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Native community in the Far North receives first bound books in own language
Dutch couple spearheaded Bible translation in Dogrib
Tags: Excerpts from the Windmill
RAE-EDZO, North West Territories - A Dutch immigrant Whycliffe Bible translator recently brought a project to fruition that already had been started over a century ago by Roman Catholic missionaries. The Whycliffe translation project has been ongoing since the 1950s. Jaap Feenstra and his Malaysian-born wife Morine began to work on the Dogrib project in 1985. The publication of the Dogrib New Testament this past summer is the second 2003 milestone for the community. The Dogrib recently were granted self-rule by the federal government.
Centred around the Great Slave Lake with a jurisdiction of 39,000 square kilometres, the 3,100 Dogrib tribe has their own distinct language. A key spin-off benefit of the Bible translation is the compilation of a English-Dogrib dictionary, a basic requirement for such an undertaking. In 1992 the first version of the dictionary appeared, four years later it was updated while in 2000 an addendum was made. So far, the dictionary and the New Testament are the only bound books in the Dogrib language. In recent years, local schools have started to use Dogrib in education as well. For the Dogrib community, the development is as defining as was the Statenvertaling for the Dutch and King James Version for the English.
Community takes ownership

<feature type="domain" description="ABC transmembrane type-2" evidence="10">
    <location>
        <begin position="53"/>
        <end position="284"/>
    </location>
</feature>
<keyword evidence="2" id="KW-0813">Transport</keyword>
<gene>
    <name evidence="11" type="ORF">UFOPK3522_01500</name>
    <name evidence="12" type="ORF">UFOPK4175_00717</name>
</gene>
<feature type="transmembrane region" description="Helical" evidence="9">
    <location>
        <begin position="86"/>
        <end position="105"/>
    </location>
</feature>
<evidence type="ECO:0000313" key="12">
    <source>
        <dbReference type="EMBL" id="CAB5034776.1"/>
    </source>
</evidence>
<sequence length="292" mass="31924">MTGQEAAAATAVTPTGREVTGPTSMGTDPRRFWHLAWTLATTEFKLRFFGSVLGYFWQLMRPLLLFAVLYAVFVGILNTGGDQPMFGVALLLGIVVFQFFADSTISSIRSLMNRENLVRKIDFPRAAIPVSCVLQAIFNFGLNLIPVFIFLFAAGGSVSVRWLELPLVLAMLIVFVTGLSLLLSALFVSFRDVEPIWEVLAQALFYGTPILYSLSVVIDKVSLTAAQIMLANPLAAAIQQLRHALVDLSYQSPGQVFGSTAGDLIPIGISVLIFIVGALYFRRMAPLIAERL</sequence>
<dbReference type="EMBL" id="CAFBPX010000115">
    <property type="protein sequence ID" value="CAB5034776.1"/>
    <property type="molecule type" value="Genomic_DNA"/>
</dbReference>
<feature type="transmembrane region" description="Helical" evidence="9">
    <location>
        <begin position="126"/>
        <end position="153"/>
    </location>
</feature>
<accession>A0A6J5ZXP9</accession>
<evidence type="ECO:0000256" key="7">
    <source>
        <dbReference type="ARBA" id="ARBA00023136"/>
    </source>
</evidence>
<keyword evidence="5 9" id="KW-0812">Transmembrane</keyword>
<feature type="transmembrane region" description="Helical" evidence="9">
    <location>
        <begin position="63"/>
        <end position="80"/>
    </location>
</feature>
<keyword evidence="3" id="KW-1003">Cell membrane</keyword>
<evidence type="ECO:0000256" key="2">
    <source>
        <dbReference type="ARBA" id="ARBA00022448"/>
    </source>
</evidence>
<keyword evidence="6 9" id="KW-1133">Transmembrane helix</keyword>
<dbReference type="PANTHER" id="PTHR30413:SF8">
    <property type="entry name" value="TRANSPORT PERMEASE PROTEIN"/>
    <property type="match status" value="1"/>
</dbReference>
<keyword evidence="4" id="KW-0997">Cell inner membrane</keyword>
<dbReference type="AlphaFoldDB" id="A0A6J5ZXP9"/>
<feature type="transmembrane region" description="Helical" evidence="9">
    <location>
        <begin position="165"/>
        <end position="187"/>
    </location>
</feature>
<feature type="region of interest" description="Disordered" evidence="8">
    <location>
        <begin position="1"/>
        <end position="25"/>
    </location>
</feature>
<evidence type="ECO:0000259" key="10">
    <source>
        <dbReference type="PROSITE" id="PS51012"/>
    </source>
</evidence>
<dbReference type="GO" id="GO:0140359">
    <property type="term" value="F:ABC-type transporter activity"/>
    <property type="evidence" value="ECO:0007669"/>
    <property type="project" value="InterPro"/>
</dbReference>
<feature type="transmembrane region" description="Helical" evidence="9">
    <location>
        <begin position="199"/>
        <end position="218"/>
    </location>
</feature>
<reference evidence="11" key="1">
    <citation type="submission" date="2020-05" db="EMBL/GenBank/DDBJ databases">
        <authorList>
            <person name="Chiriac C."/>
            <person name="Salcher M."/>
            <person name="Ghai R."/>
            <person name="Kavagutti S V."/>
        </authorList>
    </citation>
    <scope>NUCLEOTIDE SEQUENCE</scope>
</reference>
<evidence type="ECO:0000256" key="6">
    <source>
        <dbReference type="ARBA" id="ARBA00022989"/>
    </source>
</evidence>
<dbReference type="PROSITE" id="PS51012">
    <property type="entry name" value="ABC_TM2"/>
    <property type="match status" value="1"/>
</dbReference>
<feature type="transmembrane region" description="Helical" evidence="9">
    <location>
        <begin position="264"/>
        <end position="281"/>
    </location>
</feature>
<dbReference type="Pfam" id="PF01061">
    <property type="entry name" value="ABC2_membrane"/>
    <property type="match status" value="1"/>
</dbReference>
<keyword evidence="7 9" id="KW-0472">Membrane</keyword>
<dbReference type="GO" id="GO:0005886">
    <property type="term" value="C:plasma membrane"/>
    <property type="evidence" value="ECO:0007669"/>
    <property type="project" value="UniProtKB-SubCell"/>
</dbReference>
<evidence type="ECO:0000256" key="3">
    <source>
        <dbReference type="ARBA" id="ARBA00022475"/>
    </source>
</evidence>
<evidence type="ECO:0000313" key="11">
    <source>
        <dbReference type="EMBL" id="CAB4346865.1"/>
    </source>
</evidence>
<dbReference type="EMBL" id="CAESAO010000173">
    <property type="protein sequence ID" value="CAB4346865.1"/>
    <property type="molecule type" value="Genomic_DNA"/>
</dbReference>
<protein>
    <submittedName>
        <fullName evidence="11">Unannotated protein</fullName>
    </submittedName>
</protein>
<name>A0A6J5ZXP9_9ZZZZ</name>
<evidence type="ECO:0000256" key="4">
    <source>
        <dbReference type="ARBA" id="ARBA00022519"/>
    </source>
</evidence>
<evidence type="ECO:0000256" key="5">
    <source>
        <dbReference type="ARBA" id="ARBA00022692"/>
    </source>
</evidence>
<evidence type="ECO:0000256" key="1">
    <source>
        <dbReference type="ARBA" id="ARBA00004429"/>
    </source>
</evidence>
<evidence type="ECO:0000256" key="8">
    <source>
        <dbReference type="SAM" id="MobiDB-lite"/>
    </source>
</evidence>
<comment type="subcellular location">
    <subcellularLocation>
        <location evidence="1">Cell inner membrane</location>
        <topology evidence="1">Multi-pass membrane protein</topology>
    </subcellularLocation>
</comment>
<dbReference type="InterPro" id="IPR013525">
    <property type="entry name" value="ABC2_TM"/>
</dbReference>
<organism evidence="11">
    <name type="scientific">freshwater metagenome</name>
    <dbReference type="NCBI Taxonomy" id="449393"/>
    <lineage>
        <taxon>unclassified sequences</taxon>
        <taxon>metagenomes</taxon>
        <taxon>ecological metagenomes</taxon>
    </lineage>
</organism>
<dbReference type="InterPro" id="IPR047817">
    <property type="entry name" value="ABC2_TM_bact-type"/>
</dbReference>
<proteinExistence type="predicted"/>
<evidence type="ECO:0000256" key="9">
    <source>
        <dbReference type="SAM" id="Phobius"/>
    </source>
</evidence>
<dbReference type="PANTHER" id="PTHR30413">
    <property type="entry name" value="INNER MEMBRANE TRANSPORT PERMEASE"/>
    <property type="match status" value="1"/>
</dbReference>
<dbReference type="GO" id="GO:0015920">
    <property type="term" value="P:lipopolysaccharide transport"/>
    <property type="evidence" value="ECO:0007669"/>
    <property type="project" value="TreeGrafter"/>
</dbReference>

The Feenstras had sensed that the Dogrib community needed to get involved with their work. The translation project received a major boost in 1995 after the Feenstra’s told community elders, that after ten years on the job, they still were like a “child in understanding their culture.” The largely Roman Catholic Dogribs then formed a committee to help with the translation, appointing their chief land claim negotiator John B. Zoe as chair.
The entire New Testament was drafted, community checked and rechecked by a consultant between 1995 and 2000. Local involvement made all the difference, says Feenstra. He basically worked from the English language but kept a close eye on the original Greek version. The Dogrib New Testament (the Bible’s first book Genesis also has been translated) was presented during the community’s Annual Assembly, with many people in attendance some from far away, who had supported the project. A few days later, Prime Minister Jean Chretien visited the Assembly to sign a land claims agreement, as well as the right to self-government.
Many onlookers had travelled great distances to be present at the ceremonies. Dogrib translation committee member Mary Siemens exclaimed: “It’s God’s timing (for us) to receive the Bible. Other nations received their Bible. Now it’s our turn.” The Dogrib chiefs ordered a copy for every celebrant. The Canadian Bible Society, the publisher which also subsidizes the printing, already has a reprint underway. The first run of 650 copies will be supplemented by a second run of 200.
The Feenstras who now live in Yellowknife, plan to finish their work on the Dogrib project by 2005. They and other Whycliffe Bible translators must arrange for their own financial support. The Feenstras hope to spend some time in Asia before returning to Canada. Jaap Feenstra hails from Witmarsum. Two of the five Feenstra children were born in Canada.